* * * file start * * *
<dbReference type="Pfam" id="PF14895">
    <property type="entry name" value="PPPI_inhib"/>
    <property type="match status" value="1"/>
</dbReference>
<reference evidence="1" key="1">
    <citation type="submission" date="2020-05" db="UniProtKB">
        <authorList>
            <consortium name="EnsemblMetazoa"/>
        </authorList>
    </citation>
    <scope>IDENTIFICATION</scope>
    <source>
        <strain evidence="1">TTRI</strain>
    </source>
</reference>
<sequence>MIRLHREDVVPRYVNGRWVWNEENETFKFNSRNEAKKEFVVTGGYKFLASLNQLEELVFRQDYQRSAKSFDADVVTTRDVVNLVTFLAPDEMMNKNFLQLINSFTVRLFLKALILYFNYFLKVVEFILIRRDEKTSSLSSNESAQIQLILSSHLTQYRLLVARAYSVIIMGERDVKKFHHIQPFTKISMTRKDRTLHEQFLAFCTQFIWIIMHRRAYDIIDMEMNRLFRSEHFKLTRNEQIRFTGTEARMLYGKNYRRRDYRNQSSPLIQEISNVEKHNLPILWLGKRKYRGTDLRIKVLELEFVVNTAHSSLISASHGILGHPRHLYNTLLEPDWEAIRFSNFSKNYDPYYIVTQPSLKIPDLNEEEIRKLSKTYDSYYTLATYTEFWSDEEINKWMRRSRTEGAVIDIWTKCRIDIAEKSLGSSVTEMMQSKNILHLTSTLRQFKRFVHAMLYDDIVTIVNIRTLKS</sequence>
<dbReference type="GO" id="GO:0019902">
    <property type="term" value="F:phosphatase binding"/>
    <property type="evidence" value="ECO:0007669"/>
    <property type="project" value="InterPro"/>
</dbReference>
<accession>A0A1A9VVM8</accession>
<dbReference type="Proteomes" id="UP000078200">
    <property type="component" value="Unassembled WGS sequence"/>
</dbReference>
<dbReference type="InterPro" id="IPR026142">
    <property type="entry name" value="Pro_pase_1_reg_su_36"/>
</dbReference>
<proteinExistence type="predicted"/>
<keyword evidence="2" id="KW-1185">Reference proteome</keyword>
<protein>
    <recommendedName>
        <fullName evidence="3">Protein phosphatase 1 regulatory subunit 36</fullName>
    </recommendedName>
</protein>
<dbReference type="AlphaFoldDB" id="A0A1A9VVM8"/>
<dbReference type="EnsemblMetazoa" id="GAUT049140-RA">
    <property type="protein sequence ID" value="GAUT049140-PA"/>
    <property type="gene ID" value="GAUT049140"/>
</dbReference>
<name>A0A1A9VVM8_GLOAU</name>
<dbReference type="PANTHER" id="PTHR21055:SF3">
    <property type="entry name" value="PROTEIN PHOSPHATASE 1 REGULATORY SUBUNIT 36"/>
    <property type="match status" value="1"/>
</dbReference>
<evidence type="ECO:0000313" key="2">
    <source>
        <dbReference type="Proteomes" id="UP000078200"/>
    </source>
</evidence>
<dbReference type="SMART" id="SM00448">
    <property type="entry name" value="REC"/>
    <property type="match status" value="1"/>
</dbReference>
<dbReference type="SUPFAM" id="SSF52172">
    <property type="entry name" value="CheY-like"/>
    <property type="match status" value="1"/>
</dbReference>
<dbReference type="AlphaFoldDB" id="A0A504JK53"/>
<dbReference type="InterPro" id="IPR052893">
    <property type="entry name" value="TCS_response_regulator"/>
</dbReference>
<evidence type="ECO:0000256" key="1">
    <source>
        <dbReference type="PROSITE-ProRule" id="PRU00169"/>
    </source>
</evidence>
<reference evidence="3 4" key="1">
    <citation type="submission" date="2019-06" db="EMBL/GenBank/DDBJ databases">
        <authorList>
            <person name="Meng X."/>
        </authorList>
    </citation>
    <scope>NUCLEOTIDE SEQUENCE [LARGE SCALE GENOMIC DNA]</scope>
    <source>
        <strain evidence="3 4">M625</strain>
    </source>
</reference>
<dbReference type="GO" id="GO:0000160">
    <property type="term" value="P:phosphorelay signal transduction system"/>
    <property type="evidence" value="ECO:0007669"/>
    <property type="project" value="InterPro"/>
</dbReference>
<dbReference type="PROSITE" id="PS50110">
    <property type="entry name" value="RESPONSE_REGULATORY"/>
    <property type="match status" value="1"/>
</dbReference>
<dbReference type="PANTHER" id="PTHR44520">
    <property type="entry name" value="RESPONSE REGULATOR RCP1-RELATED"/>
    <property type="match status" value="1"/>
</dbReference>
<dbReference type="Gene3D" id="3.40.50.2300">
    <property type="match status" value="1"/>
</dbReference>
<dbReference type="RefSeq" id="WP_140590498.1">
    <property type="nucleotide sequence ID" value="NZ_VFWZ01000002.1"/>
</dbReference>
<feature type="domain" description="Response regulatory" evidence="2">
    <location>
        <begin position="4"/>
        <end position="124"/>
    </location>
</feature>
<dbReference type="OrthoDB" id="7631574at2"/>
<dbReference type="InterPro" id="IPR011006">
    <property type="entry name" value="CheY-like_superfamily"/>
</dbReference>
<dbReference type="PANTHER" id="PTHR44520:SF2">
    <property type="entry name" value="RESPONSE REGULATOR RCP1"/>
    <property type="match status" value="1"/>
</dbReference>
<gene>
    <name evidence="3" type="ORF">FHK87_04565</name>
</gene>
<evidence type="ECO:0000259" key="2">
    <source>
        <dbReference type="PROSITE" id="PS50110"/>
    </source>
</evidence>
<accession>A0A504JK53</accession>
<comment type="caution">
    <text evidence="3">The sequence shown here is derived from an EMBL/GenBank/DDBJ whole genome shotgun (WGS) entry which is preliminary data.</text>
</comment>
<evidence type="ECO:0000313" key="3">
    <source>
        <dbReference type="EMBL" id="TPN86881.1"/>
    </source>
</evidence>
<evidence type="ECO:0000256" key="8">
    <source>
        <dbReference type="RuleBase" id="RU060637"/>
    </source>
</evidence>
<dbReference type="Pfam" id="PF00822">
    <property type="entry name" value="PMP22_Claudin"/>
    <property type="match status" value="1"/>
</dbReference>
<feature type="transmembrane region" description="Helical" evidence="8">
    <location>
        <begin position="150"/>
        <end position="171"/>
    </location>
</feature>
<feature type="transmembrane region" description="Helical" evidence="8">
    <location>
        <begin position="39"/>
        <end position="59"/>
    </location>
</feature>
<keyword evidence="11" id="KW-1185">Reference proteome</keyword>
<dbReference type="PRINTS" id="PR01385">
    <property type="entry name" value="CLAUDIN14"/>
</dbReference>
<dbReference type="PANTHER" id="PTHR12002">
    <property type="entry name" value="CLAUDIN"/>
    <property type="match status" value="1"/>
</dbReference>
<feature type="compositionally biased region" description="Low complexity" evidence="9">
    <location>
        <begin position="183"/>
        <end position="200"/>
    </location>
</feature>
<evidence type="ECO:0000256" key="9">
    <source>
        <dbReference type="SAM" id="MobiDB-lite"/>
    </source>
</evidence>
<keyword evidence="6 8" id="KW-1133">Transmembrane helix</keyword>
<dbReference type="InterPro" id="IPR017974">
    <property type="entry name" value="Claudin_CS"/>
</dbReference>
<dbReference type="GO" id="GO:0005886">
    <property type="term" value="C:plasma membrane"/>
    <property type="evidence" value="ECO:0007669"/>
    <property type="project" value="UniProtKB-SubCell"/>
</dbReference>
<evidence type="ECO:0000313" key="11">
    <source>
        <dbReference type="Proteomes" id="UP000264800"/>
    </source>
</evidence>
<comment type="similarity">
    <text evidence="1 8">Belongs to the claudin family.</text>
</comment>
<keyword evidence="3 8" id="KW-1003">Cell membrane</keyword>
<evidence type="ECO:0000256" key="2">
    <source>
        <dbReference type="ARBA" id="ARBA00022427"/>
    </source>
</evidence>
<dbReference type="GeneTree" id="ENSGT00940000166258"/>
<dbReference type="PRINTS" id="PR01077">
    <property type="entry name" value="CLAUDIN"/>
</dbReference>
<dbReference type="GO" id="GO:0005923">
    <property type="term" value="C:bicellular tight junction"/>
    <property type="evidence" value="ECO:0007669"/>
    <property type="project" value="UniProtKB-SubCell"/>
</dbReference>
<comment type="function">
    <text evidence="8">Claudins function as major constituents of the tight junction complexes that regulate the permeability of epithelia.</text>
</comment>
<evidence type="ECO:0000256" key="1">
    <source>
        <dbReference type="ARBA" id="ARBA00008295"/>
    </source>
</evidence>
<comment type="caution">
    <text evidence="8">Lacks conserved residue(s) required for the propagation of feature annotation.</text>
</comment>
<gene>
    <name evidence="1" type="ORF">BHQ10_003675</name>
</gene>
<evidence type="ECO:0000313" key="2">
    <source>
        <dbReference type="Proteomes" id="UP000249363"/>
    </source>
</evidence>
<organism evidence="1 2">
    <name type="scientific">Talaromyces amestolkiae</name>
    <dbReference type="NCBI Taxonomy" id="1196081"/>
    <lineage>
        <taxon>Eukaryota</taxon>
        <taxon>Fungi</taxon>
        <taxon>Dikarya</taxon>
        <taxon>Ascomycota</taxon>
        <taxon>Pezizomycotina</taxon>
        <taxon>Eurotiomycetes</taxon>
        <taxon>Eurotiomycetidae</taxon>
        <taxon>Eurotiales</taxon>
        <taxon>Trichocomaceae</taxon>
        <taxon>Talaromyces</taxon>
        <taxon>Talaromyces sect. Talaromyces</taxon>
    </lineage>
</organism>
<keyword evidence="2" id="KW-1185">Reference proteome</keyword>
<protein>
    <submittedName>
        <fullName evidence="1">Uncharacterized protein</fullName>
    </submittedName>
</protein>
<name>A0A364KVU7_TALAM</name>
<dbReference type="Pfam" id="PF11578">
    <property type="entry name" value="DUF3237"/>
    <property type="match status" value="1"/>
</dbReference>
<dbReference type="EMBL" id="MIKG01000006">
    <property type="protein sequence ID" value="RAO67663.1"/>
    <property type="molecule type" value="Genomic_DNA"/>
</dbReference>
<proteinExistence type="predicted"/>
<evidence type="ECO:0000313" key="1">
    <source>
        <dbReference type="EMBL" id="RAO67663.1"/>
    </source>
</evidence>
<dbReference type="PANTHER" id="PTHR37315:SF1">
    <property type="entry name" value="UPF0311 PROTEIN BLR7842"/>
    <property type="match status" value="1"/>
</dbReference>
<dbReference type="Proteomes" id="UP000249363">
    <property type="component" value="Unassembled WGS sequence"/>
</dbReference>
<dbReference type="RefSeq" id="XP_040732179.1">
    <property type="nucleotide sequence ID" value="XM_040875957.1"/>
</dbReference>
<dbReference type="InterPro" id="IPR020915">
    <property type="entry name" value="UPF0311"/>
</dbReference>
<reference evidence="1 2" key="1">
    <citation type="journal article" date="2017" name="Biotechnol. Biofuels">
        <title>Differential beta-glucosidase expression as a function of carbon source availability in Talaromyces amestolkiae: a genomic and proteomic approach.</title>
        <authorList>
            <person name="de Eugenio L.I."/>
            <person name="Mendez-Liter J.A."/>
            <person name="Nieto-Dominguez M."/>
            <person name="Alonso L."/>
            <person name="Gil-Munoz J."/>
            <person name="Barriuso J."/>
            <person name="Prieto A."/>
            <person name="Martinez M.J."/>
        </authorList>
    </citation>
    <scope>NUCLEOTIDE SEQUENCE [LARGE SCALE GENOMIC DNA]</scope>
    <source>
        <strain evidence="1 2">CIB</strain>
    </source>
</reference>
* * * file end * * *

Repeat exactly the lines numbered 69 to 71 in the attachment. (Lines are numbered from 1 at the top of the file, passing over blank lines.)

    <citation type="submission" date="2019-06" db="EMBL/GenBank/DDBJ databases">
        <authorList>
            <person name="Meng X."/>